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Some familiar names moving to San Francisco


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The SF Ballet has just announced some company changes for next year, and amongst those joining and rejoining are Ulrik Birkkjaer, who joins as a Principal from the Royal Danish ballet, Madison Keesler from ENB and Solomon Golding from the RB, both to the corps de ballet. (so that's why Golding was helping Yanowsky to cut the Taglioni cake!)

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I'm sorry Madison Keesler is leaving ENB though.

is the San Francisco Company smaller than ENB? Maybe wants a chance and bigger roles....though she was chosen as one of the Giselles in the Akram Khan version.

Though perhaps she comes from California and just wants to go home?

 

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Also RBS grad (and wonderful dancer) Esteban Hernandez (brother to ENB's Issac) has been promoted to soloist.  Think it's a good move for Golding ... he'll be happy there I'm sure ... but found it interesting that Kessler - whose work at ENB I have much enjoyed - is returning to her old stamping ground at her old ranking - which must - at least on the face of it - be, at most, a lateral move.  Still, she will have access to that glorious balletic rep and it is a larger family of a company.  I'm sure she must have many friends there still.  She'll leave London with many as well.  (Wonder too in light of Brexit if visas might now be a greater difficulty for some foreign [e.g., non European] nationals.  [Plus for American ex-pats FATCA presents very particular and ever more stringent difficulties.] Certainly these strictures will - or certainly may - make way for many more indigenous opportunities.  Step up Aaron Robison - who, of course, is joining ENB from SFB.)  Also (for the few here who actively follow NYCB) the exquisite Ana Sophia Scheller joins SFB as a principal (much as she has been at NYCB since 2012).  Lucky them is all I can say.  She didn't dance at NYCB as much as she should have ... Of course, injury was responsible for a certain part of that.   May she have a long, fruitful and healthy career with the exquisite SFB.  I so look forward to seeing them again - most like when they next return to Paris. 

 

Edited by Bruce Wall
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2 hours ago, Bruce Wall said:

(Wonder too in light of Brexit if visas might now be a greater difficulty for some foreign [e.g., non European] nationals.  [Plus for American ex-pats FATCA presents very particular and ever more stringent difficulties.] 

 

Isn't Brexit likely to help non-EEA nationals on this front?  It should level the playing field, so EEA nationals are not privileged over people from the rest of the world.  FATCA shouldn't be a real problem for anyone who isn't trying to hide money from the taxman.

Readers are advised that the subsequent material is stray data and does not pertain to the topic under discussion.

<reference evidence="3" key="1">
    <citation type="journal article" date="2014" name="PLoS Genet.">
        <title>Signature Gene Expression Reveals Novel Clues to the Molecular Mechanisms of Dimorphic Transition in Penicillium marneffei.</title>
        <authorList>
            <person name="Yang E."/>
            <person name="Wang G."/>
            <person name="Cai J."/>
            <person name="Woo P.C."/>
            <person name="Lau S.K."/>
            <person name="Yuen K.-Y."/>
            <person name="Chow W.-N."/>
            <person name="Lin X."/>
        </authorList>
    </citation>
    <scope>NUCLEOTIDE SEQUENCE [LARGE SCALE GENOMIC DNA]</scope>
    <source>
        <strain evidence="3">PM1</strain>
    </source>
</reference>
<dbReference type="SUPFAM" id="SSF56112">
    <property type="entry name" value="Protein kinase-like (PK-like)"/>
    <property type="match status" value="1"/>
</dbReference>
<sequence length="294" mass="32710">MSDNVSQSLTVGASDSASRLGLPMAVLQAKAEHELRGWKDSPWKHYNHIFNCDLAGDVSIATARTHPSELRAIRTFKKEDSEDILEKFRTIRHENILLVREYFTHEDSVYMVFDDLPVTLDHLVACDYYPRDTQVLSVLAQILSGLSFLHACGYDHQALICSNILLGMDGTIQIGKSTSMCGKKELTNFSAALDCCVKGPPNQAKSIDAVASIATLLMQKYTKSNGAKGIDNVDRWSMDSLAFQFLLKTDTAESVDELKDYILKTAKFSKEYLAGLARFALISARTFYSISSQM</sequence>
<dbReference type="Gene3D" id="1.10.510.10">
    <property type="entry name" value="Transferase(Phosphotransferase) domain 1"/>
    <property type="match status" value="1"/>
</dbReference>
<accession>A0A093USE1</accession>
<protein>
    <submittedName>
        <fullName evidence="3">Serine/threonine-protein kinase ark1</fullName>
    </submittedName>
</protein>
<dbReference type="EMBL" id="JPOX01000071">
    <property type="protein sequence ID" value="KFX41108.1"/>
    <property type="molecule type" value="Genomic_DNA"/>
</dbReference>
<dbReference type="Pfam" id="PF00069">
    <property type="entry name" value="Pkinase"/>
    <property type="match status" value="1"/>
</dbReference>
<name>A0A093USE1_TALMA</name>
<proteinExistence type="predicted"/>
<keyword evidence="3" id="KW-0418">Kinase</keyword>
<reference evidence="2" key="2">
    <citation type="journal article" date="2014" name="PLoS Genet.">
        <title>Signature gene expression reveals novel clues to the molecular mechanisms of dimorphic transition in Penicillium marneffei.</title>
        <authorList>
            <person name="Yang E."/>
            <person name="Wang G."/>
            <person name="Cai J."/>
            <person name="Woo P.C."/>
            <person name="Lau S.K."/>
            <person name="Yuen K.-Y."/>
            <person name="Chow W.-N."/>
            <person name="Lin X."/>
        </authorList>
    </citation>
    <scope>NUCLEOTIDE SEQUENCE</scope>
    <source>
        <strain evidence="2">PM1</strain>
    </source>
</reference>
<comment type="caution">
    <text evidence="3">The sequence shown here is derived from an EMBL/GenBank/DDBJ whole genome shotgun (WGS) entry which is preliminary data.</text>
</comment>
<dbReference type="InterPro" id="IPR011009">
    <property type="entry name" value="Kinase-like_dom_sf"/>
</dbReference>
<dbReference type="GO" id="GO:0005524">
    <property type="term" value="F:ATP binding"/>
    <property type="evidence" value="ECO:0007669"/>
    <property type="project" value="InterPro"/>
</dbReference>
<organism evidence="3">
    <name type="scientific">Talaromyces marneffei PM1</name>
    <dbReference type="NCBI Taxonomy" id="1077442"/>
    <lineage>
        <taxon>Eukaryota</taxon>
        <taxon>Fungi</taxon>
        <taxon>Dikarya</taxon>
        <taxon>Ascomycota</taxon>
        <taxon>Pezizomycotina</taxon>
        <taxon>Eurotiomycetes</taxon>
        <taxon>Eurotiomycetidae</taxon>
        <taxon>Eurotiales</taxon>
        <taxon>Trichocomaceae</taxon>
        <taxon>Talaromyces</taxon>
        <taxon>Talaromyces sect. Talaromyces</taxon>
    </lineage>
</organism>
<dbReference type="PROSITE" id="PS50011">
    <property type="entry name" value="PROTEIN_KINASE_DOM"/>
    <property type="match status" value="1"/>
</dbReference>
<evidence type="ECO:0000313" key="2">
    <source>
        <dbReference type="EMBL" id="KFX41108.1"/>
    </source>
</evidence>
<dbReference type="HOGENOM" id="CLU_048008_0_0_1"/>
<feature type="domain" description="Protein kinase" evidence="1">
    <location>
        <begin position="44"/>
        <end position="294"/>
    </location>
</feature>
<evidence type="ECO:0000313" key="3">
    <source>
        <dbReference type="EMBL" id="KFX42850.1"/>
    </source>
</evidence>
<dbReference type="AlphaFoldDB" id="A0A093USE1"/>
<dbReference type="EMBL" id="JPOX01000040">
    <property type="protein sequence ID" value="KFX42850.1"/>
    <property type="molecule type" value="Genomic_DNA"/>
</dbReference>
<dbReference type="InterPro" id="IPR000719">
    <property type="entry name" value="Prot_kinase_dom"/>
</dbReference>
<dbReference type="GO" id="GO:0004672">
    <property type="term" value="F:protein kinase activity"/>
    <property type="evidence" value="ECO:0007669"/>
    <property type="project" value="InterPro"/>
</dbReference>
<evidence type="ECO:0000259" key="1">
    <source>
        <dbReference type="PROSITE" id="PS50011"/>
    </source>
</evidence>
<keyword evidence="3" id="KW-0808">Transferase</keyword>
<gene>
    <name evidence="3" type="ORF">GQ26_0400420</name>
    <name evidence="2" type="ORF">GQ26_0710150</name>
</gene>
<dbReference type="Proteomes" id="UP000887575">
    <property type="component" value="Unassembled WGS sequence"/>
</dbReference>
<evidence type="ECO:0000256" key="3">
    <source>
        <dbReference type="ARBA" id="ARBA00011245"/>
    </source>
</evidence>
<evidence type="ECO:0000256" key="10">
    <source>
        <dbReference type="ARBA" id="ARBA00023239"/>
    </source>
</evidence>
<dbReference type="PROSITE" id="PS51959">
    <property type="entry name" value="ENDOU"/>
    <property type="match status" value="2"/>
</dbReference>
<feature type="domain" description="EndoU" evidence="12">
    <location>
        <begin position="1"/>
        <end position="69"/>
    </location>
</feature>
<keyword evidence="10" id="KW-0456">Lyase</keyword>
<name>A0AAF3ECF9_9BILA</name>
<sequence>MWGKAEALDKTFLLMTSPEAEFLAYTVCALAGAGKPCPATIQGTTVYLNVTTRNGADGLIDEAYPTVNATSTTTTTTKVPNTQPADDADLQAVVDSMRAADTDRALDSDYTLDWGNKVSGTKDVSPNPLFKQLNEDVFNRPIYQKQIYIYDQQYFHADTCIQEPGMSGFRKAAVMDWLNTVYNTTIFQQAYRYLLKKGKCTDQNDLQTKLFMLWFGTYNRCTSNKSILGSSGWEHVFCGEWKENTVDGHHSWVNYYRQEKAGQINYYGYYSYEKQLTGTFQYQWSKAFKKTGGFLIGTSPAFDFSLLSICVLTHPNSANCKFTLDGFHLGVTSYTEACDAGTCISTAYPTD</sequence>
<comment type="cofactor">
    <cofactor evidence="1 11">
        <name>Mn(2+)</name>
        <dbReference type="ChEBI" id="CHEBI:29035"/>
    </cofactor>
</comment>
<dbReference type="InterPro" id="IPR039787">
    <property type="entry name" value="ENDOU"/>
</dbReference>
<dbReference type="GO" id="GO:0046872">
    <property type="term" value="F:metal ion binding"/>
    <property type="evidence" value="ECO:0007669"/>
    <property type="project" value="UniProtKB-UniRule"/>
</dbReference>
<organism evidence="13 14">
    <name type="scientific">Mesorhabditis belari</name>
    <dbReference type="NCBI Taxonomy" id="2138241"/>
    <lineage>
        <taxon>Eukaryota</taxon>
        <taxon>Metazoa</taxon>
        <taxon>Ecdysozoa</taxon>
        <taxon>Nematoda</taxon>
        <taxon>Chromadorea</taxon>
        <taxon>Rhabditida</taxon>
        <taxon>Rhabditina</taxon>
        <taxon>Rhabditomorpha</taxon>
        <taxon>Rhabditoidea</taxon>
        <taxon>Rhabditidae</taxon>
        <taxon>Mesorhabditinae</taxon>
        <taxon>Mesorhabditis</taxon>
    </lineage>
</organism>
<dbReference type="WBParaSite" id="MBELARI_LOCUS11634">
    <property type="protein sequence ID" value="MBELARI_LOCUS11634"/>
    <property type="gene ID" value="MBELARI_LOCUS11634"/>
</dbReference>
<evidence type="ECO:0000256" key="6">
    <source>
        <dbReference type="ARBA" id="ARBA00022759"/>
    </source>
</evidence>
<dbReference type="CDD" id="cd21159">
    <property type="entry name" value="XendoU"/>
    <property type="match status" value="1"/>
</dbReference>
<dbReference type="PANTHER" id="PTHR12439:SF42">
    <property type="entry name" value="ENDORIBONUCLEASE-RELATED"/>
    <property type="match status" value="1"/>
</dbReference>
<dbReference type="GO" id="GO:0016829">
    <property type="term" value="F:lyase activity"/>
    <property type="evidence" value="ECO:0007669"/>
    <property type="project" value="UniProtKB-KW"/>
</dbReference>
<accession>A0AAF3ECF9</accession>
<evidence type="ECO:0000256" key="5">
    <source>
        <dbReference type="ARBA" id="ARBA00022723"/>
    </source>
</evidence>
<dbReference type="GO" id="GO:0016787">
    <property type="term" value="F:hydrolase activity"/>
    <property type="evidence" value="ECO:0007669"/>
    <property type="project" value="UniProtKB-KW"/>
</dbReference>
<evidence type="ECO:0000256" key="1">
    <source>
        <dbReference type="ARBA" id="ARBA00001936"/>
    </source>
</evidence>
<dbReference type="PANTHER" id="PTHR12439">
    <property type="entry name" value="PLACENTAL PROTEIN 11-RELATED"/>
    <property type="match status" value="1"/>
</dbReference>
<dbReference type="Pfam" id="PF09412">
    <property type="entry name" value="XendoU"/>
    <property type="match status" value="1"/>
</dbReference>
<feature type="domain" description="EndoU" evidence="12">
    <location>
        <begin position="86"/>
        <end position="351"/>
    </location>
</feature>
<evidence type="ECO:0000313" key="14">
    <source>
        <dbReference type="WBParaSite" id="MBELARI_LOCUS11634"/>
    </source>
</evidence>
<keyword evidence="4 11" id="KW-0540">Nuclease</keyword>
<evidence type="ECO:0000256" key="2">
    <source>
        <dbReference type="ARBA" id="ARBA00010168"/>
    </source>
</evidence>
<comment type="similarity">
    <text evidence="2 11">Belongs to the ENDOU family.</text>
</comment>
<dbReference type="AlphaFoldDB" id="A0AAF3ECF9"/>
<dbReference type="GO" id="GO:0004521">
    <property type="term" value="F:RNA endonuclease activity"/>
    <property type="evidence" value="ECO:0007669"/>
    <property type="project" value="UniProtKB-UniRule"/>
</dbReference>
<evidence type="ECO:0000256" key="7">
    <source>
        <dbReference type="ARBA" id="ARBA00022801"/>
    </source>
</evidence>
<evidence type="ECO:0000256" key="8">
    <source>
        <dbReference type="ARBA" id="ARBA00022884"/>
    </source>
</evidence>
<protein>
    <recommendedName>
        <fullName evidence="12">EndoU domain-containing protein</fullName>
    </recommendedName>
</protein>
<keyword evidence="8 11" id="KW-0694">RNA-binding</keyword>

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From a professional POV I was surprised to read that Madison Keesler is moving as she was beginning to get more featured roles including Giselle in the Akram Khan production. However, sometimes dancers move for personal reasons and perhaps that's the case here. Whilst I admire much of what TR has done I feel that one thing that she's weak on is nurturing junior and even soloist dancers (notwithstanding the Emerging Dancer Award). The same few people tend to dance all the main roles (sometimes dancing more than one main role in a production) and it can take ages for a junior dancer to dance a featured / soloist role. Obviously, there are one or two exceptions to this eg Cesar Corrales and Rina Kanehara. Certainly on the female side, there is a bit of a gap in the middle ranks and, with a number of female principals out this season and next, the company has been stretched and has needed to bring in principals from outside. 

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4 hours ago, aileen said:

From a professional POV I was surprised to read that Madison Keesler is moving as she was beginning to get more featured roles including Giselle in the Akram Khan production. However, sometimes dancers move for personal reasons and perhaps that's the case here. Whilst I admire much of what TR has done I feel that one thing that she's weak on is nurturing junior and even soloist dancers (notwithstanding the Emerging Dancer Award). The same few people tend to dance all the main roles (sometimes dancing more than one main role in a production) and it can take ages for a junior dancer to dance a featured / soloist role. Obviously, there are one or two exceptions to this eg Cesar Corrales and Rina Kanehara. Certainly on the female side, there is a bit of a gap in the middle ranks and, with a number of female principals out this season and next, the company has been stretched and has needed to bring in principals from outside. 

 

7 hours ago, LinMM said:

I'm sorry Madison Keesler is leaving ENB though.

is the San Francisco Company smaller than ENB? Maybe wants a chance and bigger roles....though she was chosen as one of the Giselles in the Akram Khan version.

Though perhaps she comes from California and just wants to go home?